You will develop an understanding of the theory and application of techniques for chemical identification. You will study symmetry, nuclear magnetic resonance (NMR), gas chromatography (GC), mass spectrometry (GCMS), infrared and Raman spectroscopy, spectrophotometry/fluorimetry, basic diffraction methods and electron spin resonance.
This module appears in:
- Physical Sciences Stage 2/3/4
- STMS Undergradute Stage 2 & 3
29 hours of lectures, 10 hours of workshops, 4 hours of example classes, 2 hours of revision sessions.
Total study hours 150.
This is not available as a wild module.
Method of assessment
Examination: 65%; Coursework: 4 Assignments, 2 workshop assignments 35%.
Chang, Physical chemistry for the chemical and biological sciences. Williams and Fleming, Spectroscopic methods in organic chemistry.
Abraham, Fisher and Loftus, Proton and carbon-13 NMR spectroscopy.
W. Kemp, Organic Spectroscopy (3rd Ed), Macmillan 1991.
Anthony R. West, Solid State Chemistry and Its Applications.
See the library reading list for this module (Canterbury)
Knowledge and understanding of core and foundation scientific physical and chemical concepts, terminology, theory, units and conventions to chemistry and forensic science. Knowledge and understanding of areas of analytical, physical, organic and inorganic chemistry as applied to chemistry and forensic science.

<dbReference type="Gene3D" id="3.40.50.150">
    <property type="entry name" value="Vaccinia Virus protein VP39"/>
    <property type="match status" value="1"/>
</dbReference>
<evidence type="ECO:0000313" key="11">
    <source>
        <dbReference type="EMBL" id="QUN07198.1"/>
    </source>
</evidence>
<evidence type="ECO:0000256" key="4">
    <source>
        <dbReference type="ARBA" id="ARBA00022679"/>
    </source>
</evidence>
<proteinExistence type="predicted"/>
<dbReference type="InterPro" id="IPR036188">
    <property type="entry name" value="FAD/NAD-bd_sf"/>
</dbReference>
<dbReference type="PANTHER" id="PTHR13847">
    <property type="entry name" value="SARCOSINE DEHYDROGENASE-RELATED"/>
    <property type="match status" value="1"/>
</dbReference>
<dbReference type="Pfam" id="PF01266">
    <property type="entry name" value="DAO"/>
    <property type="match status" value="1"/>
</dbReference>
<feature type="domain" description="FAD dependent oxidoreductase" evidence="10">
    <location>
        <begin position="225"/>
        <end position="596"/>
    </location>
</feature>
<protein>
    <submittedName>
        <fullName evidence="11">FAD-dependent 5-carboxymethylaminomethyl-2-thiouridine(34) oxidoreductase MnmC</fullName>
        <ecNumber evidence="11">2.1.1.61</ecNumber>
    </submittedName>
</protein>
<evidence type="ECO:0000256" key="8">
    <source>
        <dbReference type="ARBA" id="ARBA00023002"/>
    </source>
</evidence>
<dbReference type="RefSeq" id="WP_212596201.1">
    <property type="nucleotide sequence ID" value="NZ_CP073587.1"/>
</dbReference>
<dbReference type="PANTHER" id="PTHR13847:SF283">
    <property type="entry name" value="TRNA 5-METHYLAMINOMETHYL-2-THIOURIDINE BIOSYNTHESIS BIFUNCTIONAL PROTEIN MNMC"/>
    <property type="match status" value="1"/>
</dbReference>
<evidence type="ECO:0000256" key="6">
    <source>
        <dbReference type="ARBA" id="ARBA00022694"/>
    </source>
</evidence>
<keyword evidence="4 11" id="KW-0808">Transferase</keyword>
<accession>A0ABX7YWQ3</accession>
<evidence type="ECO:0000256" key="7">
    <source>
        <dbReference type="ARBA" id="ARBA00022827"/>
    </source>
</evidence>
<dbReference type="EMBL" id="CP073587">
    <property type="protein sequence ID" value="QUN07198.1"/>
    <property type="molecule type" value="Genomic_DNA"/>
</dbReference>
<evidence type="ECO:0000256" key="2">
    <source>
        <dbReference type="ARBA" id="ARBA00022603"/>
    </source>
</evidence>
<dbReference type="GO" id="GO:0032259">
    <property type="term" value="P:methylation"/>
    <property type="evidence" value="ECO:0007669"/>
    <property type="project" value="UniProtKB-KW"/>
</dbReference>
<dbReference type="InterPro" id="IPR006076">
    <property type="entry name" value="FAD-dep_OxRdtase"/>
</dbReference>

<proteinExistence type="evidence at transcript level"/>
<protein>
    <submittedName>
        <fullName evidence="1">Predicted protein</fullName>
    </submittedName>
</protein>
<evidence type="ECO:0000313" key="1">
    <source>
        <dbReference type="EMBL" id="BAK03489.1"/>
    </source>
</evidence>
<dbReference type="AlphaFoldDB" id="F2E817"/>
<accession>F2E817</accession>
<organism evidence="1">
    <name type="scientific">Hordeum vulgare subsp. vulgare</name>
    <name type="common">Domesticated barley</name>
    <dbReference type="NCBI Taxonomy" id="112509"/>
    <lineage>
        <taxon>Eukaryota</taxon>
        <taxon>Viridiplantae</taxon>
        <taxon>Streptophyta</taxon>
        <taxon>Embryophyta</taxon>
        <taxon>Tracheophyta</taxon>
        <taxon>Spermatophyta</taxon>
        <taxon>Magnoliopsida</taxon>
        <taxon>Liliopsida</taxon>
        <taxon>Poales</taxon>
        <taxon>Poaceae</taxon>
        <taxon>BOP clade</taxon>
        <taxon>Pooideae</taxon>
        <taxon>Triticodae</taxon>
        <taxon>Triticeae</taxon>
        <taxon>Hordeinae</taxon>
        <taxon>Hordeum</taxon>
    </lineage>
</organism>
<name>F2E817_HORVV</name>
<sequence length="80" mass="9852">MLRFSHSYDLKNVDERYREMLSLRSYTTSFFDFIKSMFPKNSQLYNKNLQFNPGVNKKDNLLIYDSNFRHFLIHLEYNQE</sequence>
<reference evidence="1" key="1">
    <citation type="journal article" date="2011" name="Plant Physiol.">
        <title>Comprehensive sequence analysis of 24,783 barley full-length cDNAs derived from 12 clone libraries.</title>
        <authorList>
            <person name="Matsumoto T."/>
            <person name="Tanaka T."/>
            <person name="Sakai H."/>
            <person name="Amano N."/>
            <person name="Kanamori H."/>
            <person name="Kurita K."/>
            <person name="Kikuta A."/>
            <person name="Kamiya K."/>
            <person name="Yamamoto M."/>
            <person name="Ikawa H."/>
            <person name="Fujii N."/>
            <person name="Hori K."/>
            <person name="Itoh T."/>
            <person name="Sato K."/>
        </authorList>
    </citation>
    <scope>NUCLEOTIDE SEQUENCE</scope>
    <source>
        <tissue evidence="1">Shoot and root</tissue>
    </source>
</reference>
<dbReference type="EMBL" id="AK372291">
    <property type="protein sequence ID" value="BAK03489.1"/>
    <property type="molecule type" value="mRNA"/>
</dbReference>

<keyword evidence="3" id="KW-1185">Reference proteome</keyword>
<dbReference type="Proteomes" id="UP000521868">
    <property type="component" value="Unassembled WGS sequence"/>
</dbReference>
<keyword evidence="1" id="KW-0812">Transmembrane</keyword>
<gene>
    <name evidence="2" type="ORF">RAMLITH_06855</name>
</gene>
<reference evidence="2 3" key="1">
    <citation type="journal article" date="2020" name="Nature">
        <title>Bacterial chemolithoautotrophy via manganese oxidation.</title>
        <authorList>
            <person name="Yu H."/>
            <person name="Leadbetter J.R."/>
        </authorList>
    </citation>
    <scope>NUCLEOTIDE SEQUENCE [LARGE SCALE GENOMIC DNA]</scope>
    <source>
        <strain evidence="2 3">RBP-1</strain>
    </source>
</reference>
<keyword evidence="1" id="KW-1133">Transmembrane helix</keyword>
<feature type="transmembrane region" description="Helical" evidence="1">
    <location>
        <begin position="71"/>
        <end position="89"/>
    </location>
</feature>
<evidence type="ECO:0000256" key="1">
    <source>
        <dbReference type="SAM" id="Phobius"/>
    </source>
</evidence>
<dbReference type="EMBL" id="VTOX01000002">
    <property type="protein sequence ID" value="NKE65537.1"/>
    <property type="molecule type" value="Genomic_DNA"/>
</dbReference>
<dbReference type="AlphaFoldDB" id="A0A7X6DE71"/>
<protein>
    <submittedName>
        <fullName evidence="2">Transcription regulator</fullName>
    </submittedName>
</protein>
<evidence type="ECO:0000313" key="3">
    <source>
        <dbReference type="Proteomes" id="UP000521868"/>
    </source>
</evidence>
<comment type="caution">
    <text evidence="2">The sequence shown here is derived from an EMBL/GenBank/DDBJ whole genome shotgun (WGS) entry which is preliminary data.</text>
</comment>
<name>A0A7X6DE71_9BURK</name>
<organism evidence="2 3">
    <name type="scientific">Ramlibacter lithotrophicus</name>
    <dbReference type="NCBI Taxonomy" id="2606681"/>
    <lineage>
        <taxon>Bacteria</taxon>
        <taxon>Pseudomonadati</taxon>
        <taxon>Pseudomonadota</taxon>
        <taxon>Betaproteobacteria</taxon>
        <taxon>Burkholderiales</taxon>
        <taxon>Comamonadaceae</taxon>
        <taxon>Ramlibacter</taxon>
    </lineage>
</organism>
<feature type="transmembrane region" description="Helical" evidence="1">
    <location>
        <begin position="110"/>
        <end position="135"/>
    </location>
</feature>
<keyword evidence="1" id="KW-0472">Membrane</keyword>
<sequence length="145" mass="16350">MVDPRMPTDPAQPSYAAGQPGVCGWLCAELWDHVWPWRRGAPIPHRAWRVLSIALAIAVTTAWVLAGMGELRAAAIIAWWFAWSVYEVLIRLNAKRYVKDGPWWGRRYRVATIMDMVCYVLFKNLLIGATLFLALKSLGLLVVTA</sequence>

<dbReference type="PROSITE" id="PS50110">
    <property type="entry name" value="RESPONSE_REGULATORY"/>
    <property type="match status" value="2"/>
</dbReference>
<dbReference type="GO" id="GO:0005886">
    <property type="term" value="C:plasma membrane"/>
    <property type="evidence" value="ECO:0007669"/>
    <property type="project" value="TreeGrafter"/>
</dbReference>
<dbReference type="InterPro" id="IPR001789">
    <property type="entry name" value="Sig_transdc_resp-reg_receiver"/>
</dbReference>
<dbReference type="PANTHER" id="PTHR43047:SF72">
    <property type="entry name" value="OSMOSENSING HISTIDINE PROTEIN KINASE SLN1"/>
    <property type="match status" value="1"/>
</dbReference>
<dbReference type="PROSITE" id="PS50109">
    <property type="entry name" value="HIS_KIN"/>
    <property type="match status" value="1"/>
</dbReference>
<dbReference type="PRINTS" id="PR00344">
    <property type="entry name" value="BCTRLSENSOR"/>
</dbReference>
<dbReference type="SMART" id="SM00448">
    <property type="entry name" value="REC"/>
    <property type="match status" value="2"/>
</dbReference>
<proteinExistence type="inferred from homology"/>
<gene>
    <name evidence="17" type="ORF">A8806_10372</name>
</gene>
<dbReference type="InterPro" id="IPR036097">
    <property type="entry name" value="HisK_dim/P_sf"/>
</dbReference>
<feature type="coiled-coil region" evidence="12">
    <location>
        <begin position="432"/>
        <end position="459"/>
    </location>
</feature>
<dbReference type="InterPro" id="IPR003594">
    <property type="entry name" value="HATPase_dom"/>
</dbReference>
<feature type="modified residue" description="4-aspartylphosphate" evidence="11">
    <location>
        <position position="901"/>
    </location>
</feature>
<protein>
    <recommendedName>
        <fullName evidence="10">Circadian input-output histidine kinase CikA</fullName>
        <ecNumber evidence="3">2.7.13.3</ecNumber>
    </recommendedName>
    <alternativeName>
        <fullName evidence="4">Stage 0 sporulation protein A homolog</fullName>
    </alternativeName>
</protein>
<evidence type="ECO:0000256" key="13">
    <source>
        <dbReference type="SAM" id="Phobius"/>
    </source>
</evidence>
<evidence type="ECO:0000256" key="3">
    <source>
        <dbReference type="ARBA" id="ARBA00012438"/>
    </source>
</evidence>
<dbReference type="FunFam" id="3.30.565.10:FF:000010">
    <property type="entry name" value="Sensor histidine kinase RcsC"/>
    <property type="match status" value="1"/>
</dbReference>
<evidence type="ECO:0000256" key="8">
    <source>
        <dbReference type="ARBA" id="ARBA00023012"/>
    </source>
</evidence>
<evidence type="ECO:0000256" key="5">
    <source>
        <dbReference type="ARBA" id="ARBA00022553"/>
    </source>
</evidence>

An ability to demonstrate knowledge and understanding of essential facts, concepts, principles and theories relating to chemical identification techniques and to apply such knowledge and understanding to the solution of qualitative and quantitative problems.
An ability to recognise and analyse novel problems related to chemical identification and plan strategies for their solution by the evaluation, interpretation and synthesis of scientific information and data.
Ability to recognise and implement good measurement science and practice and commonly used chemistry and forensic laboratory techniques.
Ability to interpret data derived from laboratory observations and measurements in terms of their underlying significance and the theory underpinning them.
Interpersonal skills, relating to the ability to interact with other people and to engage in team working within a professional environment.
Time-management and organisational skills, as evidenced by the ability to plan and implement efficient and effective modes of working. Self-management and organisational skills with the capacity to support life-long learning.
Problem-solving skills, relating to qualitative and quantitative information, extending to situations where evaluations have to be made on the basis of limited information.
Information-retrieval skills, in relation to primary and secondary information sources, including information retrieval through on-line computer searches.
Study skills needed for continuing professional development and professional employment.